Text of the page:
Out[23]= 70.303

Out[24]= 0.225981

Out[25]= {70.303, 0.225981}

In[26]:= exportText[parlist_] :=
  {outtext =
    {"a = " <> ToString[parlist[[1]], InputForm],
     "b = " <> ToString[parlist[[2]], InputForm]}},
  ExportString[outtext, "Text"]

In[27]:= exportText[paramlist]

Out[27]= "a = 70.3029753444001
b = 0.22598087092366"

For your updated question, about how some digits are truncated despite stringifying with InputForm, there's the following explanation at ref/$MachinePrecision (slightly reformatted):

Precision is based on the number of digits when more than Ceiling[$MachinePrecision] + 1 are entered.

In[53]:= b = 0.22598087092366001
ToString[b, InputForm]

Out[53]= 0.225981

Out[54]= "0.22598087092366"

In[55]:= b = 0.225980870923660010
ToString[b, InputForm]

Out[55]= 0.225980870923660010

Out[56]= "0.22598087092366001`17.35407167806817"

In[57]:= Ceiling[$MachinePrecision] + 1

Out[57]= 17

The first number input has 17 digits and the second has 18 digits, thus the difference in representation. (More info about how Mathematica decides this for numeric input can be found here.)

As for how to work around this when you really need to avoid any truncation at all, you could Import your input as strings and use Characters/PadRight/StringJoin to adjust each number string with enough trailing zeros before letting Mathematica's evaluator interpret the strings as numbers.

For example, you could do something like what I've done below with the function pad. (I've included some testing code as well.)

In[1]:= ss =

In[2]:= nonzero = CharacterRange["1", "9"];

In[3]:= regularize[numberString_] :=
  {StartOfString ~~ "0" ... ~~ "." :> "0.",
   StartOfString ~~ "0" .. ~~ d : nonzero .. :> d,
   "0" .. ~~ EndOfString /; ! StringFreeQ[numberString, "."] :> ""}

In[4]:= checkRoundtrip[numberString_, preprocess_: Identity] :=
   NumberMarks -> False
   ] === regularize@numberString

In[5]:= checkRoundtrip /@ ss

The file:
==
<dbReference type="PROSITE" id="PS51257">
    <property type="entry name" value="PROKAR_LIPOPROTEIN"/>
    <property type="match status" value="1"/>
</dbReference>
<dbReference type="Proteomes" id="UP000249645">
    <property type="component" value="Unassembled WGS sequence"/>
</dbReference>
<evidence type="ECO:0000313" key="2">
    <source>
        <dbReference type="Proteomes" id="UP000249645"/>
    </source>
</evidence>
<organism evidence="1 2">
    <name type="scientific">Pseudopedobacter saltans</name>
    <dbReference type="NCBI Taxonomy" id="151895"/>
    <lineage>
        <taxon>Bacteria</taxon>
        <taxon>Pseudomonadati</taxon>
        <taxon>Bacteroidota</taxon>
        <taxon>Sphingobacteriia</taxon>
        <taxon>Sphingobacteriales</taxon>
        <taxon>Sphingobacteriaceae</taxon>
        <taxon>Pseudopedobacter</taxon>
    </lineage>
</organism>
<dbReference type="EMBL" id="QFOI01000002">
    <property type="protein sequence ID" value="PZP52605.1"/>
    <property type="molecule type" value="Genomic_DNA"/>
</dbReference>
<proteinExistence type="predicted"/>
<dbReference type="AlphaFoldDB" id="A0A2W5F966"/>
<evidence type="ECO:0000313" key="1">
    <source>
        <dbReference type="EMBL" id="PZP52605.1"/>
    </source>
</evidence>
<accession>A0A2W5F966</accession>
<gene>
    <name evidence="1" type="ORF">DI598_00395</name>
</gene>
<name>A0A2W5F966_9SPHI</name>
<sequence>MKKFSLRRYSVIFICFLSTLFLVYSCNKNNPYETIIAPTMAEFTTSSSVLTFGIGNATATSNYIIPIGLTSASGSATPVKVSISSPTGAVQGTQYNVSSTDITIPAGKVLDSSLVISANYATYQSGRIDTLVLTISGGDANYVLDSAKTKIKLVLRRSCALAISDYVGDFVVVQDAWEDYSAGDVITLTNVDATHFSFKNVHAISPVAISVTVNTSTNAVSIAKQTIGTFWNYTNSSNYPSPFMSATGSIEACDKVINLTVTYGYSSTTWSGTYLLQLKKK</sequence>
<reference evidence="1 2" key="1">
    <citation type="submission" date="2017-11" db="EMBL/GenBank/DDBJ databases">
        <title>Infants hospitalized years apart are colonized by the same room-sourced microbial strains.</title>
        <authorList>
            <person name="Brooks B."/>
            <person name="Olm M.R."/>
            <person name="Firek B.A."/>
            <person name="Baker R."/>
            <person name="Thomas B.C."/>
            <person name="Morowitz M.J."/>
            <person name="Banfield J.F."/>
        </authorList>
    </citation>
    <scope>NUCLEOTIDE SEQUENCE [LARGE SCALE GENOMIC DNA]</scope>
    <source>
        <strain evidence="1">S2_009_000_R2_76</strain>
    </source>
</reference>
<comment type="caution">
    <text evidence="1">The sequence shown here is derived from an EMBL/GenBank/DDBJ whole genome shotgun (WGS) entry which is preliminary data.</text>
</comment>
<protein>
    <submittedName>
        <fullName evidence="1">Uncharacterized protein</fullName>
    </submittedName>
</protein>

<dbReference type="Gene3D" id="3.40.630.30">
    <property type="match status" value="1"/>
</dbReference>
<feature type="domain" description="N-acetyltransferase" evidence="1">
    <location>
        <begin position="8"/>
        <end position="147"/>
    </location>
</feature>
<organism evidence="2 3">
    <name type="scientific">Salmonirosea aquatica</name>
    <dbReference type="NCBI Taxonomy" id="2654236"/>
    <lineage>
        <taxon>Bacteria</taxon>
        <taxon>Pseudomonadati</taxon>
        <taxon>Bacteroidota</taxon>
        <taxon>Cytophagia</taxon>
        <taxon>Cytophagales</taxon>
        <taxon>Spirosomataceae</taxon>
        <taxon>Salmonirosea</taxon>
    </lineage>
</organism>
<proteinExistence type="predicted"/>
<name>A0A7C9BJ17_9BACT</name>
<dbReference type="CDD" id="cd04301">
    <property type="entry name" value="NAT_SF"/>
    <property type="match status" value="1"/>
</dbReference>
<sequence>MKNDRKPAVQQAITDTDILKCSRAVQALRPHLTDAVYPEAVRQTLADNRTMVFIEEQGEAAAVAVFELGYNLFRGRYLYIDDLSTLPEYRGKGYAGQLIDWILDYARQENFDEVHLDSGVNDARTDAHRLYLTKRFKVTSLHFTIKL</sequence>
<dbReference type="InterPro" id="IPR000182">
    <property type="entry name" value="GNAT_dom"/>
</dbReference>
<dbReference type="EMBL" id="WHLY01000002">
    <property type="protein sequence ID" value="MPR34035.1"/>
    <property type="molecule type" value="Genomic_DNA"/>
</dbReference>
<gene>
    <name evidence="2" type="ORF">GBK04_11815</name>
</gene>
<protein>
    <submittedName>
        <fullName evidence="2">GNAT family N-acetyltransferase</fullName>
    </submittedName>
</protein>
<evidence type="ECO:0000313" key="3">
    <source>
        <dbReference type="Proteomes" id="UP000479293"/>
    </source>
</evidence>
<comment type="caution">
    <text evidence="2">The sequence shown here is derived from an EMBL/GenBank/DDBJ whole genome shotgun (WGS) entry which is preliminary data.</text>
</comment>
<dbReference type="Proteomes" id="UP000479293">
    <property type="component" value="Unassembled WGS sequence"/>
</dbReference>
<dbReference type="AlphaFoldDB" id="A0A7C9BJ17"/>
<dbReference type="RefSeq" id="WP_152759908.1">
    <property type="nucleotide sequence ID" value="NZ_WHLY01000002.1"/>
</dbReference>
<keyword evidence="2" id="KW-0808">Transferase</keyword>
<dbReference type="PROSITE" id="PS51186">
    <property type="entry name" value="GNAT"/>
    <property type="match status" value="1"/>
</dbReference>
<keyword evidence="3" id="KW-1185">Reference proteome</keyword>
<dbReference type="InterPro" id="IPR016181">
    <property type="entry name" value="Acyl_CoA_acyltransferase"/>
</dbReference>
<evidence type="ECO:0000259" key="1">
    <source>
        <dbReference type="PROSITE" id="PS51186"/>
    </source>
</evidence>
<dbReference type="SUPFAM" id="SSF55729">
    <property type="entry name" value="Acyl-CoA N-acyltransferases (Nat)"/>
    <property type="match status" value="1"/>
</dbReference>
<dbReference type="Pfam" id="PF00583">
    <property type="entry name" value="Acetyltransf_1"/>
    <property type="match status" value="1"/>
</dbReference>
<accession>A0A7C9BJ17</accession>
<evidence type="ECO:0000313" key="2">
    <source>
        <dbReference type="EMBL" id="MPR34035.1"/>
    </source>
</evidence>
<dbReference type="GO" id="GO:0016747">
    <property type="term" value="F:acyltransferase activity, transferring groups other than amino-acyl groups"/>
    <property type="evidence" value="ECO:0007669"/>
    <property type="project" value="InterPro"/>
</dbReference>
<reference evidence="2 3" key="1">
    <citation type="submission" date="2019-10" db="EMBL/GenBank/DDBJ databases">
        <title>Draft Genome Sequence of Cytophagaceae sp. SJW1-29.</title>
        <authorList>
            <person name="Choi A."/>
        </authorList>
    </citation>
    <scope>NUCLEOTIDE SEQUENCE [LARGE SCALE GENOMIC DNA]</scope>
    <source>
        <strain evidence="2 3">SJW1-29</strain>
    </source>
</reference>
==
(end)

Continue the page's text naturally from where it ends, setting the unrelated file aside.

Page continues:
Out[5]= {False, True, True, True, True, True, True}

In[6]:= limit = Ceiling@$MachinePrecision + 2;
padAboveLimit[digits_] :=
 StringJoin@PadRight[Characters@digits, limit, "0"]

In[8]:= leadingZeros = "0" ... ~~ Repeated[".", 1] ~~ "0" ...;
significantDigits = nonzero ~~ DigitCharacter ...;

In[10]:= pad[s_] :=
  zs : leadingZeros ~~ ds : significantDigits :>
   zs <> padAboveLimit@ds

In[11]:= checkRoundtrip[#, pad] & /@ ss

Out[11]= {True, True, True, True, True, True, True}
  • $\begingroup$ Thanks for your answer, I hadn't noticed the usefulness of the option InputForm. I think this solution is enough for my practical needs. Nevertheless, there are still some strange truncations or printing of NumberMarks, which I would like to understand better. I will edit my question to add this too. $\endgroup$
    – Santiago
    Apr 30 '14 at 10:59
  • $\begingroup$ @Santi, you're right that there's more to this. I investigated a little bit and found some info. See my updated answer. $\endgroup$
    – William
    Apr 30 '14 at 16:08

Here is a very simple example sorting a file based on the numeric value of the first column, but retaining the exact string representation.


213.2 324534.

3.000000000 454

42 1E50 #comment

 data = StringSplit[Import["data.txt", "Text"], "\n"];
 Export["outfile" ,  SortBy[ data ,
     Read[StringToStream@First@StringSplit@#, Number] &] , "Text"];

3.000000000 454

42 1E50 #comment

213.2 324534.